“Ruthie has parvo virus”, she said. I had heard of parvo – my daughter had had it in her bone marrow several years before. After 30 transfusions and a week of gamma globulin infusion – she had beat that nasty virus. But when I said, “Oh, yeah, my daughter had that once” – the vet was – well – silent. Ruthie died a couple of days later.
It wasn’t a big loss – we had had her less than 8 hours – we didn’t know her, had never had to clean up after her. Felt a bit sad and after a few days we went back to the shelter.
The vet met us and assured us that – “we’ve never had that happen before”. We picked out a little black kitten, named her Olive, and were told -“we’ll spay her tomorrow and you can pick her up on Thursday. Deja vu kinda moment.
The next morning there was an early call from the vet. “I’m sorry, but your kitty died.” I replied – “Oh, that was last week. We got a new one yesterday – remember?”
The vet broke into tears and told me that our little black kitten had died during the procedure. “I’ve never lost one like this before.” I comforted the vet and almost gave up the idea of another kitty.
But, we gave it one more try. So we went back to the shelter – this time the woman in the cat area was a little reluctant to let us pick out another cat. After all, we had killed two cats in two weeks just by picking them out. We found another one. Gray with huge green eyes – we named her Ruthie II. “We’ll spay her tomorrow and you can pick her up on Thursday.” I told them to call me if she made it through Wednesday and we would pick her up.
Well, Ruthie II was lively and adorable on Thursday. We took her home, put a little pink collar with a bell on it around her neck. Within a few days, it was quite obvious that Ruthie II had big issues. She hid under the beds and wasn’t eating. Then one morning I woke up – found the bed under me wet and thought – damn – this menopause thing is causing new problems.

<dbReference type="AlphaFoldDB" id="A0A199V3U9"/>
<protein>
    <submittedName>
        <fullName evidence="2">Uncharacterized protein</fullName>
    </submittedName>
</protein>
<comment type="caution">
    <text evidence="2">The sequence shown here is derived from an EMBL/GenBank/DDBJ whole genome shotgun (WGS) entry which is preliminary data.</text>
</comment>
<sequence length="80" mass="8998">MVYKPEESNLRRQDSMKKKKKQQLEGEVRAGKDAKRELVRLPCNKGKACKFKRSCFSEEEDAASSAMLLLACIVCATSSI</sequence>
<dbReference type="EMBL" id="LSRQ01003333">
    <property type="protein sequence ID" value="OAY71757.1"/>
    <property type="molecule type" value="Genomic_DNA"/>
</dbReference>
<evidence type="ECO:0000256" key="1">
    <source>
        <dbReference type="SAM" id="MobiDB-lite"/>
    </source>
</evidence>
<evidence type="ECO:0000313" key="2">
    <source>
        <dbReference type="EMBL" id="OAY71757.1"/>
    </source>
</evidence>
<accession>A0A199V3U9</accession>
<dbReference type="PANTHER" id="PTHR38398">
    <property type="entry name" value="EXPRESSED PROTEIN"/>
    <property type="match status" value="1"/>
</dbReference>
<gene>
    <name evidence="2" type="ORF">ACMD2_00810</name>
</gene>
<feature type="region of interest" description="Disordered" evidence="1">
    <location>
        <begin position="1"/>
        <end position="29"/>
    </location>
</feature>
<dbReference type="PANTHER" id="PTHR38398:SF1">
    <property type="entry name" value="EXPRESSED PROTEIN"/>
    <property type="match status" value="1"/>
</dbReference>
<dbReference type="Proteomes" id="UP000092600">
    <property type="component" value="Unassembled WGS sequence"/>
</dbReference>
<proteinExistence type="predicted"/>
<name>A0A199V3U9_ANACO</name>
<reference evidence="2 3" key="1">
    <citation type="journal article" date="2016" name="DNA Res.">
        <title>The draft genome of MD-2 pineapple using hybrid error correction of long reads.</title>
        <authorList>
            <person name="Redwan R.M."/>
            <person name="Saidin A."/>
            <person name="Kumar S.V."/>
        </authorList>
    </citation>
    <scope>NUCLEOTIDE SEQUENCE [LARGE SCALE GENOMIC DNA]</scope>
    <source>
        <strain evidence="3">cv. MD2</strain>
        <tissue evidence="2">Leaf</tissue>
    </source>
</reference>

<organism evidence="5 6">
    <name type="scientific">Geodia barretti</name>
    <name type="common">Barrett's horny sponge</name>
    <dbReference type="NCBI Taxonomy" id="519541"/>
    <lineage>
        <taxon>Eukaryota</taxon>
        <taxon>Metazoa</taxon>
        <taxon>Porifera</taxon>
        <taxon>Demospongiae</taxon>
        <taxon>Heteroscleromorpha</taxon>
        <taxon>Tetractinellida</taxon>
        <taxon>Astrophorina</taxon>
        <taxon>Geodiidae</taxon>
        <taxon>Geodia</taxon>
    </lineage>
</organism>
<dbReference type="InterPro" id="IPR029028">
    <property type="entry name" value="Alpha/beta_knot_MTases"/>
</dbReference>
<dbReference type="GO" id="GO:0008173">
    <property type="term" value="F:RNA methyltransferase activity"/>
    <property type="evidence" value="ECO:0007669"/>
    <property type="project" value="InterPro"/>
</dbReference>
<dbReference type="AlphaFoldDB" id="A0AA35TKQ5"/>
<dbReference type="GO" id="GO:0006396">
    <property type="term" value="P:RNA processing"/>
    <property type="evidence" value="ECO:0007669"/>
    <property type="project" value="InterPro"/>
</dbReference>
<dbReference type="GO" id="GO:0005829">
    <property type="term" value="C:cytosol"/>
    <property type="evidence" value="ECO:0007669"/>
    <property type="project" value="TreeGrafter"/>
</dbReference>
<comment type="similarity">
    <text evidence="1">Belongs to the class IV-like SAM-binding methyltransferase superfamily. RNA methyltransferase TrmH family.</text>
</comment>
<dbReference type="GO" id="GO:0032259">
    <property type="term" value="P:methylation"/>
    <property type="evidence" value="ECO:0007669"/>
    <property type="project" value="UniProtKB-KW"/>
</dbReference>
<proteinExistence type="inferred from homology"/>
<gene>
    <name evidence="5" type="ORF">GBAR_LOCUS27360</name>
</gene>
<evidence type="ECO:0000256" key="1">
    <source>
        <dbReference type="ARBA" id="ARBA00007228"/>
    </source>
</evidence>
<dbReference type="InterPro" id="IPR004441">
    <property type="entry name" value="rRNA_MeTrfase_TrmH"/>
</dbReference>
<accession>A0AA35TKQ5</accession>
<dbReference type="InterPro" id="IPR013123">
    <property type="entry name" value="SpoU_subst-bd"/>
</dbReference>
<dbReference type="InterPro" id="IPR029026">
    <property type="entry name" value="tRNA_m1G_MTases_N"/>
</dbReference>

The next morning, my daughter came in to tell me that she had “wet the bed” and was so upset. I heard the echo of a little bell and realized that the kitty was – pissed – literally.
My friend suggested we take her to a kitty behaviorist – yes there are people with that vocation in life. We went and were given a bottle of clear liquid – “sort of like Kitty – zoloft” said the behaviorist. You put the bottle on a little plug in thing, leave the kitty in the room while the medication permeated the air and the kitty would get over the trauma of being brought into the house where four cats had died.
We tried, we really did. Couldn’t use the third bedroom for three days. Tried to keep a serene atmosphere. Cleaned the mattresses. Ruthie II was still a bit on the psychotic kitty side of things. Finally, we decided that we weren’t meant to have a kitty right now. I called the shelter and told them we were bringing Ruthie II back. “You know, you’ll never be able to adopt a cat from this shelter if you do that?” “Yes,” I said, “” I know. I took the little pink collar offf of Ruthie II. And …… I felt like Oral Roberts. The cat was healed of her post traumatic stress instantly.
It’s been five years. Ruthie II leaves her little gray hair everywhere. She cuddles us when we’re sick and listens to us when we’re sad. So, I understand Libby and Kumquat. I saved the prayers. Cats are gifts in our world. But they don’t like collars or bells.